Each and every Friday, physical activity leader and teacher Katie McAlinden at Ashburn Elementary gets over the intercom following attendance and leads the entire school in a physical activity for “Fitness Friday.” This is just one way Ashburn has upped its physical activity in the past several years, says Principal Jewel Diaz.
When Chicago Public Schools (CPS) adopted a new Physical Education (PE) Policy in January 2014 making physical education a core subject, many students were not getting daily PE or physical activity. The policy requires high-quality daily PE for all students, giving physical education the importance it deserves and ensuring that students receive the significant benefits of daily exercise. For elementary schools, a minimum of 30 minutes a day or the equivalent of 150 minutes per week is required. At the high school level, all students shall be scheduled in a PE course each semester in every grade unless special exemptions were granted.
Ashburn has increased the amount of time its students are spending in physical education, from just once or twice a week to every single day. But adding so many PE minutes—ramping up to 150 minutes per week—has not been easy for many schools, Ashburn included. Ashburn, located on Chicago’s southwest side, has only one PE teacher for its 500-plus students, no playground and a multipurpose room instead of a gym.
Despite all of those challenges, the school made it work because health and wellness are so important, Diaz says. “To me, a school can not be just about academics to be successful,” she says. “You have to be about the whole child. The social-emotional learning and health and wellness go hand in hand.”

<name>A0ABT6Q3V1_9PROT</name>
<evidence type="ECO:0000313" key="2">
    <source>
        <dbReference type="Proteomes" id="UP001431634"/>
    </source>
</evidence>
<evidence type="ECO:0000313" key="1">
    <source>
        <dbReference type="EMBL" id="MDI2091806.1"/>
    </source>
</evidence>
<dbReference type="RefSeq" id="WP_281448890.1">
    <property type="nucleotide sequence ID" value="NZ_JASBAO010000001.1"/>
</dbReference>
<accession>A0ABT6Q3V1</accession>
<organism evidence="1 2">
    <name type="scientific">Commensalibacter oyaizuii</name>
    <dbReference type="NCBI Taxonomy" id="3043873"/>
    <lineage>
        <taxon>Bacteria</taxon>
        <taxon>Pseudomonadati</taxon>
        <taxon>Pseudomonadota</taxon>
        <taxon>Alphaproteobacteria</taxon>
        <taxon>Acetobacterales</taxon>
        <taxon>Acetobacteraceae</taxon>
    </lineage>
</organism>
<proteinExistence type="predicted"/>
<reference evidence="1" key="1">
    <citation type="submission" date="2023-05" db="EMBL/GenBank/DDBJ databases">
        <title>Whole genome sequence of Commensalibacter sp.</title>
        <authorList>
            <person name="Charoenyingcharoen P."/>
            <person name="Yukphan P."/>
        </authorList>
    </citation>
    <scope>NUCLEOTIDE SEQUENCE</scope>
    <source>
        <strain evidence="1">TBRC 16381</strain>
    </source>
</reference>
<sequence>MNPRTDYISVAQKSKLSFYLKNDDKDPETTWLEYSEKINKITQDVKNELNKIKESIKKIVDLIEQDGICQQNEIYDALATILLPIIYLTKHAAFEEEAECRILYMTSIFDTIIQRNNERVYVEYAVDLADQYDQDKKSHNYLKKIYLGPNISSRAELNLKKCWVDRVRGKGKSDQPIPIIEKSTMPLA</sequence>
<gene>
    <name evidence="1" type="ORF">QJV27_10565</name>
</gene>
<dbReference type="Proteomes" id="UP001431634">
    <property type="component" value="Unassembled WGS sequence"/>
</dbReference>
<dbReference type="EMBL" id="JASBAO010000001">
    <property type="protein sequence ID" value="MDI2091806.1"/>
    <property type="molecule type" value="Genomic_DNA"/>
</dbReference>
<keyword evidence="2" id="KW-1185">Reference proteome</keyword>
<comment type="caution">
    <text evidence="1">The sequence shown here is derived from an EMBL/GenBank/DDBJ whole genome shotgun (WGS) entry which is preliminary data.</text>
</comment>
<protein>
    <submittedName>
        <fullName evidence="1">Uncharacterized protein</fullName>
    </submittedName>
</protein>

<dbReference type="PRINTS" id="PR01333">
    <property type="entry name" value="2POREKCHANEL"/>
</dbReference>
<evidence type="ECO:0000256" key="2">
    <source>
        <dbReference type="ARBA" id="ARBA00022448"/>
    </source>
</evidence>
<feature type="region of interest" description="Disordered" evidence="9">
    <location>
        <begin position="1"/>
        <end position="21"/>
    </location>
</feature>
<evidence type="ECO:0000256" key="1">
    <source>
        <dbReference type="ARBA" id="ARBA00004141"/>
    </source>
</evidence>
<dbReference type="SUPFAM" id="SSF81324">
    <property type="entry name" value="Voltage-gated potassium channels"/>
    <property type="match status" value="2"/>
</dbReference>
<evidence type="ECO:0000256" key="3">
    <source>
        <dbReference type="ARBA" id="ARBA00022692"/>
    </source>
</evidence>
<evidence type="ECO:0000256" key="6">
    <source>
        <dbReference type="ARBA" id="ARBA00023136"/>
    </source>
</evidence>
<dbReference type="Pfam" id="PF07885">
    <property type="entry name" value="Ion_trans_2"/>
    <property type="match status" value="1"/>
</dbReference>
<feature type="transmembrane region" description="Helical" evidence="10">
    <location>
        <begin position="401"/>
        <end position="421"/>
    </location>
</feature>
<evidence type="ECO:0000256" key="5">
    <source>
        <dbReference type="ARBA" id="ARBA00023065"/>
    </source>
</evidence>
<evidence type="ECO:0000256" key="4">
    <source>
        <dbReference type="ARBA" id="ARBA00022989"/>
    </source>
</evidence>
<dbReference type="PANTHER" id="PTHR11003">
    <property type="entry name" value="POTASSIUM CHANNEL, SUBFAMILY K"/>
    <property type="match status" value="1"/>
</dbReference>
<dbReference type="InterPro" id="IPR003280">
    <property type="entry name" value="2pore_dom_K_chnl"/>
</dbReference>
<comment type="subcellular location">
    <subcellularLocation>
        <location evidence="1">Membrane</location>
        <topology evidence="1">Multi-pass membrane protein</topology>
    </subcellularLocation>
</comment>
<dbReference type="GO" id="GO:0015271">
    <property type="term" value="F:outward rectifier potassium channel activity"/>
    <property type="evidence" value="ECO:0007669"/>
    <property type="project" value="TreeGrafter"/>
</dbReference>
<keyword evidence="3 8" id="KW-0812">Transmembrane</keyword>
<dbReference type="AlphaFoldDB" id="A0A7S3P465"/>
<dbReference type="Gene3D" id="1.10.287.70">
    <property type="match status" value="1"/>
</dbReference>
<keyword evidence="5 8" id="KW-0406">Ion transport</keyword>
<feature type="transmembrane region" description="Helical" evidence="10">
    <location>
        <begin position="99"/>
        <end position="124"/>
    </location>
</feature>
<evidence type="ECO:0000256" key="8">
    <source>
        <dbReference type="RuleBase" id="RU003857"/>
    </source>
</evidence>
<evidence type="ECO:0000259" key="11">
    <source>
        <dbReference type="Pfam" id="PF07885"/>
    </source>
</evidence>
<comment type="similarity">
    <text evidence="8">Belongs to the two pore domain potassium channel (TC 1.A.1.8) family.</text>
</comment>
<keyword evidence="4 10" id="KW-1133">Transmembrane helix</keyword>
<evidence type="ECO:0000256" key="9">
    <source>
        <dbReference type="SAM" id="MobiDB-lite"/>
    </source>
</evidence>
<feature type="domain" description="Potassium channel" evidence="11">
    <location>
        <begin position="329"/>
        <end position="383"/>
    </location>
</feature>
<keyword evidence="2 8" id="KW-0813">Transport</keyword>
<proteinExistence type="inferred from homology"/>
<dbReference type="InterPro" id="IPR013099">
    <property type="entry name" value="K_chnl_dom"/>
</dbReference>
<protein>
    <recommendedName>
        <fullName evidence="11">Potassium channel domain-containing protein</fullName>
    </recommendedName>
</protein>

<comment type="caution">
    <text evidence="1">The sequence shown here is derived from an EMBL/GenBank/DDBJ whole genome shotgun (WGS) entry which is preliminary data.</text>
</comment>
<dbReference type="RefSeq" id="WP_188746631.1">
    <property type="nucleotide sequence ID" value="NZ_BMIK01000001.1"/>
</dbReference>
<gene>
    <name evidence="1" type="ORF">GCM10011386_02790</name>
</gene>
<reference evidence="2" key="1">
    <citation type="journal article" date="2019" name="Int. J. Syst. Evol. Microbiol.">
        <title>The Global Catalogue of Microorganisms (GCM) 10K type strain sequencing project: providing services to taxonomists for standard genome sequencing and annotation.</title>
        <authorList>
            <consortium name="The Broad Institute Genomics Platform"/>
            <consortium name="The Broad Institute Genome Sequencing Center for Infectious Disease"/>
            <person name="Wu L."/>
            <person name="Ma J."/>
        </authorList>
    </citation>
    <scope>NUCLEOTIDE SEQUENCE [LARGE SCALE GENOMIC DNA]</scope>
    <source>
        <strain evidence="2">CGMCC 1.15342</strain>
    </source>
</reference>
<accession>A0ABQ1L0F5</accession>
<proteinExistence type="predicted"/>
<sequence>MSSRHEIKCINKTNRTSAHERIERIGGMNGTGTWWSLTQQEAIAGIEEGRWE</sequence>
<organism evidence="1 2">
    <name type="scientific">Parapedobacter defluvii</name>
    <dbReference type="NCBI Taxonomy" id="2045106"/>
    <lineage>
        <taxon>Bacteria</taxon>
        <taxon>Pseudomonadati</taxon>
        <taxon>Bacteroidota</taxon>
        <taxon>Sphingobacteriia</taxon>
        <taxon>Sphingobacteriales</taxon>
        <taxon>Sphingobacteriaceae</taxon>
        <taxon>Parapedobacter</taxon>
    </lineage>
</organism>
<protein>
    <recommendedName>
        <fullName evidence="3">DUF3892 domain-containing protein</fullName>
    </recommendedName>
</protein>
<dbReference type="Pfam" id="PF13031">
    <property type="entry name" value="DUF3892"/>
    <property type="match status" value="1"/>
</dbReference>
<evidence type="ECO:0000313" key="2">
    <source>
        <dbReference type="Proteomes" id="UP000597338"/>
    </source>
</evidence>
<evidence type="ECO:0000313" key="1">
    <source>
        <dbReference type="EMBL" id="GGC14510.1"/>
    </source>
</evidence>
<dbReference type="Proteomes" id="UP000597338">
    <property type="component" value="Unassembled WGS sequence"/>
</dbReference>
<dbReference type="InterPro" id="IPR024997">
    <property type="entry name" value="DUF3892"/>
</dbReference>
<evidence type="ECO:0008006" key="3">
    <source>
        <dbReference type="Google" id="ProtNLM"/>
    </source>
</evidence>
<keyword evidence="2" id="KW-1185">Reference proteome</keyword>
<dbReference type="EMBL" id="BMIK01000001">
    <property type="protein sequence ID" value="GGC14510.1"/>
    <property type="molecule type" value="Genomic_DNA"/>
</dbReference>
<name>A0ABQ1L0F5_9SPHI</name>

The first way the school went about solving its PE resource problem was looking at the school schedule. “Because the PE minutes were mandated, that’s where we started the scheduling,” Diaz says. The school identified how many students the PE teacher Tom Loulousis could see in one school day and then creatively worked with the art and music teacher to offset scheduling gaps. A variety of scheduling scenarios took hold where a team of teachers worked together to figure out how they could make sure all students got more PE. This included teachers cross-teaching in different subjects. The school identified flexibility in the policy to allow 60 minutes per week of health education to be included in the PE programming for grades 5-8. With guidance from the PE teacher, the art and music teachers worked together to teach health to their students. The policy allows for the flexibility to pull in other teachers to help with health education.
In addition to creating the health and wellness committee mandated by the wellness policy, the school has also created a student health and wellness committee. This committee meets regularly to talk about school food and other wellness issues. Giving students a voice in their school increases their engagement and helps the school staff know what students really think, Diaz says.
The students have benefitted from this extra PE and physical activity time, Diaz says. The school has seen an increase in attendance, jumping from 93.4 percent average daily attendance in 2014 to 94.1 percent in 2015. “Students want to be involved in these health and wellness activities, so that’s going to make them want to go to school and be more engaged.”